Syncytial virus infection is more dangerous for infants under 1 year old and calls for attention to prevention

Syncytial virus infection is more dangerous for infants under 1 year old and calls for attention to prevention


“Recently, we have found that the number of children with respiratory syncytial virus has increased significantly.” Zeng Mei, deputy director of the Department of Infectious Diseases at the Children’s Hospital of Fudan University, said in an interview on the 30th that syncytial virus is a common and highly contagious respiratory virus. . The virus is particularly dangerous for infants under 1 year old. Infants whose lungs have not yet developed are more likely to suffer from hypoxia, wheezing, and in severe cases, difficulty breathing after being infected with syncytial virus.

The expert said that currently, there are still no effective antiviral drugs for respiratory syncytial virus on the market in the world. For respiratory viral infections, prevention is very important. Although some infants with underlying chronic diseases are prone to severe infections, studies have shown that up to 85% of syncytial virus-related hospitalized infants are born healthy at term without any underlying disease, so all babies need to be protected.

As the Spring Festival approaches and the 2024 Spring Festival travel begins, the National Health Commission recently held a press conference on the prevention and control of respiratory diseases in winter. The meeting emphasized that the current respiratory diseases are showing a common or alternating epidemic situation of multiple pathogens, including influenza virus, respiratory syncytium Viruses and other pathogens are still the main pathogens at the peak of infection.

Zeng Mei introduced that syncytial virus is easily spread through coughing, sneezing, and close physical contact such as hugging and kissing, and is 2.5 times more contagious than rotavirus. “The airways of babies under 1 year old are as thin as the tip of a pencil, and they are more likely to be blocked by swelling, congestion, and cell shedding. Some babies will also suffer from repeated wheezing or asthma after being infected with syncytial virus. This is a sign of impaired lung function. performance, the impact can last for years,” she said.

Zeng Mei said that even after being infected with syncytial virus, the antibodies in the child’s body cannot last for life. Therefore, your child may get recurrent respiratory syncytial virus infections. For infants and young children, infection with syncytial virus can easily cause pneumonia or bronchiolitis, and recovery may take two weeks or even longer. During the recovery period, parents should prevent their children from getting reinfected.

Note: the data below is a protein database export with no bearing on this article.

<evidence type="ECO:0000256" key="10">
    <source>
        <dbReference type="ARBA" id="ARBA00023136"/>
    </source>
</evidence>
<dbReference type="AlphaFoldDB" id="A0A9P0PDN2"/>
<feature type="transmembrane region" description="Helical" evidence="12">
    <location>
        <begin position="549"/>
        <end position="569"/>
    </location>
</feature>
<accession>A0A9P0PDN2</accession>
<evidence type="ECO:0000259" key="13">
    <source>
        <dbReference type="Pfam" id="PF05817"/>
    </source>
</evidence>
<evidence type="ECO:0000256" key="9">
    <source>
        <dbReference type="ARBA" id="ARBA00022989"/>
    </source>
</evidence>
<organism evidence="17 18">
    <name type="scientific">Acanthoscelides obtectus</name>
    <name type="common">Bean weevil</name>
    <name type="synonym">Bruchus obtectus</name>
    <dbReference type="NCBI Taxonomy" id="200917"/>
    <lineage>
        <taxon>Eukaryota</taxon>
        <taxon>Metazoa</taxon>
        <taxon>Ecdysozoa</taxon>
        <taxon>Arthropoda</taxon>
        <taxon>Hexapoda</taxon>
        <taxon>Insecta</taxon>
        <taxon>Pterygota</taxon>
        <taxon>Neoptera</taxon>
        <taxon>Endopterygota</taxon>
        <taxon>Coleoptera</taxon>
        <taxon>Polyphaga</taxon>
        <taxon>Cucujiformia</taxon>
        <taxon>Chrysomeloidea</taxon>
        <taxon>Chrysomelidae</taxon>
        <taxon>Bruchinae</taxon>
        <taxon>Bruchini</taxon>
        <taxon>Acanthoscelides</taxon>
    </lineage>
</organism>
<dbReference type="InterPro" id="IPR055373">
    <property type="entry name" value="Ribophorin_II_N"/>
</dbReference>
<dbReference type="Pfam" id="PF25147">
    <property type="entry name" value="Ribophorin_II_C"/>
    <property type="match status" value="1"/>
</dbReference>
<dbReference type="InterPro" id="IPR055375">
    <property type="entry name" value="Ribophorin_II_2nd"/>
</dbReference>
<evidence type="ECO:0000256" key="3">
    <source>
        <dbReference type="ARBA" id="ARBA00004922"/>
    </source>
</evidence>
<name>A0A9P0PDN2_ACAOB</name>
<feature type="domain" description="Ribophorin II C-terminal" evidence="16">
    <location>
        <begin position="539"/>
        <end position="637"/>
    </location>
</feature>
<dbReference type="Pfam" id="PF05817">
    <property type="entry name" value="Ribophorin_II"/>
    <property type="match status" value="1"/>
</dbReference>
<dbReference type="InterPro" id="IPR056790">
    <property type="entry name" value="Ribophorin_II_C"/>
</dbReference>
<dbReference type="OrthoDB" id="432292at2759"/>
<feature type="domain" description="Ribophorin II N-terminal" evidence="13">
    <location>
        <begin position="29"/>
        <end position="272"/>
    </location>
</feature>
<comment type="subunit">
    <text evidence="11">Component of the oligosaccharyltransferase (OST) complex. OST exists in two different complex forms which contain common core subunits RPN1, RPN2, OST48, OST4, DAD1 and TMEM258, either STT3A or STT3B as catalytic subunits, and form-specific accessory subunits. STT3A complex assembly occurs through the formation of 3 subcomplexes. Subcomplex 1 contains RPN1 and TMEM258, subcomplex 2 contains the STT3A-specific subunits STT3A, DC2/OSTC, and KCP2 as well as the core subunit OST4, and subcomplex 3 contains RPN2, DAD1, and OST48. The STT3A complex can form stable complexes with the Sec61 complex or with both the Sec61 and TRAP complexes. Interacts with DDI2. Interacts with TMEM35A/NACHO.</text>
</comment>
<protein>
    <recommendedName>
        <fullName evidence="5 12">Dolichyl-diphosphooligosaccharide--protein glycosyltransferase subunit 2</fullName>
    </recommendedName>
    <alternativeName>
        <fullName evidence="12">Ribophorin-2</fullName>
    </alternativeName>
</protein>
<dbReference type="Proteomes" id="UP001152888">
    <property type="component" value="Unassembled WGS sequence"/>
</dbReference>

How to prevent respiratory syncytial virus infection? Zeng Mei said that the long-acting monoclonal antibody used to prevent respiratory syncytial virus has been approved for use in China, which is good news for infants and young children. She explained that injecting long-acting monoclonal antibodies means that there is no need to stimulate the immune system to provide protective antibodies, achieving passive immunity and having a more direct effect.

Zeng Mei introduced that the number of children with syncytial virus infection began to increase in November. The epidemic peak season is from December to February of the following year, and the epidemic gradually decreases in April and May in spring. Before and during the respiratory syncytial virus epidemic season, infants under 1 year old can be prevented from syncytial virus infection by injecting long-acting monoclonal antibodies. One vaccination with monoclonal antibodies protects for 5 months. Establish a protective barrier for your baby throughout the respiratory syncytial virus season. Studies have shown that compared with infants without intervention or vaccination, after injection of long-acting monoclonal antibodies, the rate of hospitalization for lower respiratory tract infections caused by respiratory syncytial virus can be reduced by 79.5%.

As the winter and Spring Festival holidays approach, large-scale movements and gatherings of people may accelerate the spread of respiratory diseases. For children, especially infants and young children, the risk of contracting respiratory-related illnesses may be increased. Zeng Mei suggested that during the Spring Festival, when people go out frequently, if they come into contact with patients with respiratory diseases, they should maintain social distance. If they need to be in close contact, it is still necessary to wear a mask, especially those who have not been infected with the flu or received a flu vaccine. You may consider Get your flu shot as soon as possible.



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